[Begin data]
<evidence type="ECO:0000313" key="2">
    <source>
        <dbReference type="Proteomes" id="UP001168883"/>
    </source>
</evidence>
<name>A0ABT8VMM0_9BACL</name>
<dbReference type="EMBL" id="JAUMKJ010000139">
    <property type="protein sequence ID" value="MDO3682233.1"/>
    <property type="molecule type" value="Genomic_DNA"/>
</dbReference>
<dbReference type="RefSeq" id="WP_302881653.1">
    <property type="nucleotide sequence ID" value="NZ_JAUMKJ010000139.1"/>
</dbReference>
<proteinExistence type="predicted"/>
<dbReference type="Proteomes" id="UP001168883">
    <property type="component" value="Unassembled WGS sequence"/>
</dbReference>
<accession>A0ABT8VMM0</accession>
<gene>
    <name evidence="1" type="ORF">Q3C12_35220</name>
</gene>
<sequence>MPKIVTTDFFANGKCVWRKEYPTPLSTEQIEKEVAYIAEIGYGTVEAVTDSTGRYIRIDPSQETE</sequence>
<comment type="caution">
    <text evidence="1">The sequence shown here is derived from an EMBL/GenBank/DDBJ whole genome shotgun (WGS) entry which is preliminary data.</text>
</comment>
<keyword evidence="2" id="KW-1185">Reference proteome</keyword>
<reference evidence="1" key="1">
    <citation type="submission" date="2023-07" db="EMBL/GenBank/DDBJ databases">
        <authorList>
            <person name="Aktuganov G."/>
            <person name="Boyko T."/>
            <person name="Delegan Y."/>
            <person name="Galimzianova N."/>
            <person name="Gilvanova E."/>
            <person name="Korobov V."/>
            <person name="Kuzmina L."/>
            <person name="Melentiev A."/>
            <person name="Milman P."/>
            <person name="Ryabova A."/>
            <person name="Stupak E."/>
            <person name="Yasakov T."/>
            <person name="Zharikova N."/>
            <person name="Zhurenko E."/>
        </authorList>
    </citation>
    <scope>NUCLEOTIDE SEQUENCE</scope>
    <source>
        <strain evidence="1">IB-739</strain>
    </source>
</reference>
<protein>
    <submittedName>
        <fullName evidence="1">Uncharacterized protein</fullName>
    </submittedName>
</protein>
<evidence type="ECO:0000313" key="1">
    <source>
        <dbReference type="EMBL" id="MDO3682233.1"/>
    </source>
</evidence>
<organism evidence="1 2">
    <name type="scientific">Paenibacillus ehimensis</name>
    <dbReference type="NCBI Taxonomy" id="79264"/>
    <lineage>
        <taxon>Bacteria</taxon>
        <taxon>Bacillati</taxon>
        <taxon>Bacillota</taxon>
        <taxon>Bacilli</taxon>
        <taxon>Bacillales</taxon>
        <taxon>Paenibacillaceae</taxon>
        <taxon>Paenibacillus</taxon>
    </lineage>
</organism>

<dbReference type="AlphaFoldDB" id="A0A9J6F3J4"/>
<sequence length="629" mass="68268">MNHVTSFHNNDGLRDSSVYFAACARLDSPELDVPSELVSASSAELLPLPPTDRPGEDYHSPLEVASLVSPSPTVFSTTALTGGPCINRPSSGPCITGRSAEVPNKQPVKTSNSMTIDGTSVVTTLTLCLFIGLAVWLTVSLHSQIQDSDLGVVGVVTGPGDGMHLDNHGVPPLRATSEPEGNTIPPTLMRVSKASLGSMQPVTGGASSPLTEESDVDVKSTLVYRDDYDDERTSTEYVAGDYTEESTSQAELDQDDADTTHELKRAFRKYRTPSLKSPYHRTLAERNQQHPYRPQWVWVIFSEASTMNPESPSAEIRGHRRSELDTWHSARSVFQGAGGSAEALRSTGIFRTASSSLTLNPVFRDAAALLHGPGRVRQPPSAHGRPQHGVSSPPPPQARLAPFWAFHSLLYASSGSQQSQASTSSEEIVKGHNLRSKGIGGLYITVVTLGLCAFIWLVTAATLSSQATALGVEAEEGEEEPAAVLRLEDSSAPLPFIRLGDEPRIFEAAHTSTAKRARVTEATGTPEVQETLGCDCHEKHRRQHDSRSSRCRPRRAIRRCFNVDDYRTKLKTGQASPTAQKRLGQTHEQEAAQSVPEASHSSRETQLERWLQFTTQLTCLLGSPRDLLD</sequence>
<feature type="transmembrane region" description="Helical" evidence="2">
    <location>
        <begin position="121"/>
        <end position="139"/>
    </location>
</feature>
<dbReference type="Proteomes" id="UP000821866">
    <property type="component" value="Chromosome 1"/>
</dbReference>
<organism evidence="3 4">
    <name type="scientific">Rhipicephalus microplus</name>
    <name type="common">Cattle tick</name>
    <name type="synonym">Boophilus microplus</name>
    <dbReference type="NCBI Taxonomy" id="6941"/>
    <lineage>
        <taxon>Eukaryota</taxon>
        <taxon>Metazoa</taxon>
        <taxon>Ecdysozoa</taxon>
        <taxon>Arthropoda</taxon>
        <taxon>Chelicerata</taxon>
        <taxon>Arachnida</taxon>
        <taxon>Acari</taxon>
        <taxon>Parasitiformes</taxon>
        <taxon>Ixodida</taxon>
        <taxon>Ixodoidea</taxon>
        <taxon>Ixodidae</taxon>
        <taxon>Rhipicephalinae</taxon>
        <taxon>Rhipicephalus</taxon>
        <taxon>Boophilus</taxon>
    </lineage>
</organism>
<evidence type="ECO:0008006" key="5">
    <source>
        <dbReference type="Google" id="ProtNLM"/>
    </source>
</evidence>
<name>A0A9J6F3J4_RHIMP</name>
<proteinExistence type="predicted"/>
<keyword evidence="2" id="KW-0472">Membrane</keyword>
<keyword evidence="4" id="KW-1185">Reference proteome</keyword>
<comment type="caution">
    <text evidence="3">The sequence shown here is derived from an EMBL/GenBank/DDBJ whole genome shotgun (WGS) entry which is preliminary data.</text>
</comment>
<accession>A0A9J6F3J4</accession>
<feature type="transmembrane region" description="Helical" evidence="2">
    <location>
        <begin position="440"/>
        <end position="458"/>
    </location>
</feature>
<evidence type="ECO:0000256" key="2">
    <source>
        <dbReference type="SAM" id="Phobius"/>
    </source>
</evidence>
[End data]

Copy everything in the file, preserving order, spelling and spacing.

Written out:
<evidence type="ECO:0000313" key="2">
    <source>
        <dbReference type="Proteomes" id="UP001168883"/>
    </source>
</evidence>
<name>A0ABT8VMM0_9BACL</name>
<dbReference type="EMBL" id="JAUMKJ010000139">
    <property type="protein sequence ID" value="MDO3682233.1"/>
    <property type="molecule type" value="Genomic_DNA"/>
</dbReference>
<dbReference type="RefSeq" id="WP_302881653.1">
    <property type="nucleotide sequence ID" value="NZ_JAUMKJ010000139.1"/>
</dbReference>
<proteinExistence type="predicted"/>
<dbReference type="Proteomes" id="UP001168883">
    <property type="component" value="Unassembled WGS sequence"/>
</dbReference>
<accession>A0ABT8VMM0</accession>
<gene>
    <name evidence="1" type="ORF">Q3C12_35220</name>
</gene>
<sequence>MPKIVTTDFFANGKCVWRKEYPTPLSTEQIEKEVAYIAEIGYGTVEAVTDSTGRYIRIDPSQETE</sequence>
<comment type="caution">
    <text evidence="1">The sequence shown here is derived from an EMBL/GenBank/DDBJ whole genome shotgun (WGS) entry which is preliminary data.</text>
</comment>
<keyword evidence="2" id="KW-1185">Reference proteome</keyword>
<reference evidence="1" key="1">
    <citation type="submission" date="2023-07" db="EMBL/GenBank/DDBJ databases">
        <authorList>
            <person name="Aktuganov G."/>
            <person name="Boyko T."/>
            <person name="Delegan Y."/>
            <person name="Galimzianova N."/>
            <person name="Gilvanova E."/>
            <person name="Korobov V."/>
            <person name="Kuzmina L."/>
            <person name="Melentiev A."/>
            <person name="Milman P."/>
            <person name="Ryabova A."/>
            <person name="Stupak E."/>
            <person name="Yasakov T."/>
            <person name="Zharikova N."/>
            <person name="Zhurenko E."/>
        </authorList>
    </citation>
    <scope>NUCLEOTIDE SEQUENCE</scope>
    <source>
        <strain evidence="1">IB-739</strain>
    </source>
</reference>
<protein>
    <submittedName>
        <fullName evidence="1">Uncharacterized protein</fullName>
    </submittedName>
</protein>
<evidence type="ECO:0000313" key="1">
    <source>
        <dbReference type="EMBL" id="MDO3682233.1"/>
    </source>
</evidence>
<organism evidence="1 2">
    <name type="scientific">Paenibacillus ehimensis</name>
    <dbReference type="NCBI Taxonomy" id="79264"/>
    <lineage>
        <taxon>Bacteria</taxon>
        <taxon>Bacillati</taxon>
        <taxon>Bacillota</taxon>
        <taxon>Bacilli</taxon>
        <taxon>Bacillales</taxon>
        <taxon>Paenibacillaceae</taxon>
        <taxon>Paenibacillus</taxon>
    </lineage>
</organism>

<dbReference type="AlphaFoldDB" id="A0A9J6F3J4"/>
<sequence length="629" mass="68268">MNHVTSFHNNDGLRDSSVYFAACARLDSPELDVPSELVSASSAELLPLPPTDRPGEDYHSPLEVASLVSPSPTVFSTTALTGGPCINRPSSGPCITGRSAEVPNKQPVKTSNSMTIDGTSVVTTLTLCLFIGLAVWLTVSLHSQIQDSDLGVVGVVTGPGDGMHLDNHGVPPLRATSEPEGNTIPPTLMRVSKASLGSMQPVTGGASSPLTEESDVDVKSTLVYRDDYDDERTSTEYVAGDYTEESTSQAELDQDDADTTHELKRAFRKYRTPSLKSPYHRTLAERNQQHPYRPQWVWVIFSEASTMNPESPSAEIRGHRRSELDTWHSARSVFQGAGGSAEALRSTGIFRTASSSLTLNPVFRDAAALLHGPGRVRQPPSAHGRPQHGVSSPPPPQARLAPFWAFHSLLYASSGSQQSQASTSSEEIVKGHNLRSKGIGGLYITVVTLGLCAFIWLVTAATLSSQATALGVEAEEGEEEPAAVLRLEDSSAPLPFIRLGDEPRIFEAAHTSTAKRARVTEATGTPEVQETLGCDCHEKHRRQHDSRSSRCRPRRAIRRCFNVDDYRTKLKTGQASPTAQKRLGQTHEQEAAQSVPEASHSSRETQLERWLQFTTQLTCLLGSPRDLLD</sequence>
<feature type="transmembrane region" description="Helical" evidence="2">
    <location>
        <begin position="121"/>
        <end position="139"/>
    </location>
</feature>
<dbReference type="Proteomes" id="UP000821866">
    <property type="component" value="Chromosome 1"/>
</dbReference>
<organism evidence="3 4">
    <name type="scientific">Rhipicephalus microplus</name>
    <name type="common">Cattle tick</name>
    <name type="synonym">Boophilus microplus</name>
    <dbReference type="NCBI Taxonomy" id="6941"/>
    <lineage>
        <taxon>Eukaryota</taxon>
        <taxon>Metazoa</taxon>
        <taxon>Ecdysozoa</taxon>
        <taxon>Arthropoda</taxon>
        <taxon>Chelicerata</taxon>
        <taxon>Arachnida</taxon>
        <taxon>Acari</taxon>
        <taxon>Parasitiformes</taxon>
        <taxon>Ixodida</taxon>
        <taxon>Ixodoidea</taxon>
        <taxon>Ixodidae</taxon>
        <taxon>Rhipicephalinae</taxon>
        <taxon>Rhipicephalus</taxon>
        <taxon>Boophilus</taxon>
    </lineage>
</organism>
<evidence type="ECO:0008006" key="5">
    <source>
        <dbReference type="Google" id="ProtNLM"/>
    </source>
</evidence>
<name>A0A9J6F3J4_RHIMP</name>
<proteinExistence type="predicted"/>
<keyword evidence="2" id="KW-0472">Membrane</keyword>
<keyword evidence="4" id="KW-1185">Reference proteome</keyword>
<comment type="caution">
    <text evidence="3">The sequence shown here is derived from an EMBL/GenBank/DDBJ whole genome shotgun (WGS) entry which is preliminary data.</text>
</comment>
<accession>A0A9J6F3J4</accession>
<feature type="transmembrane region" description="Helical" evidence="2">
    <location>
        <begin position="440"/>
        <end position="458"/>
    </location>
</feature>
<evidence type="ECO:0000256" key="2">
    <source>
        <dbReference type="SAM" id="Phobius"/>
    </source>
</evidence>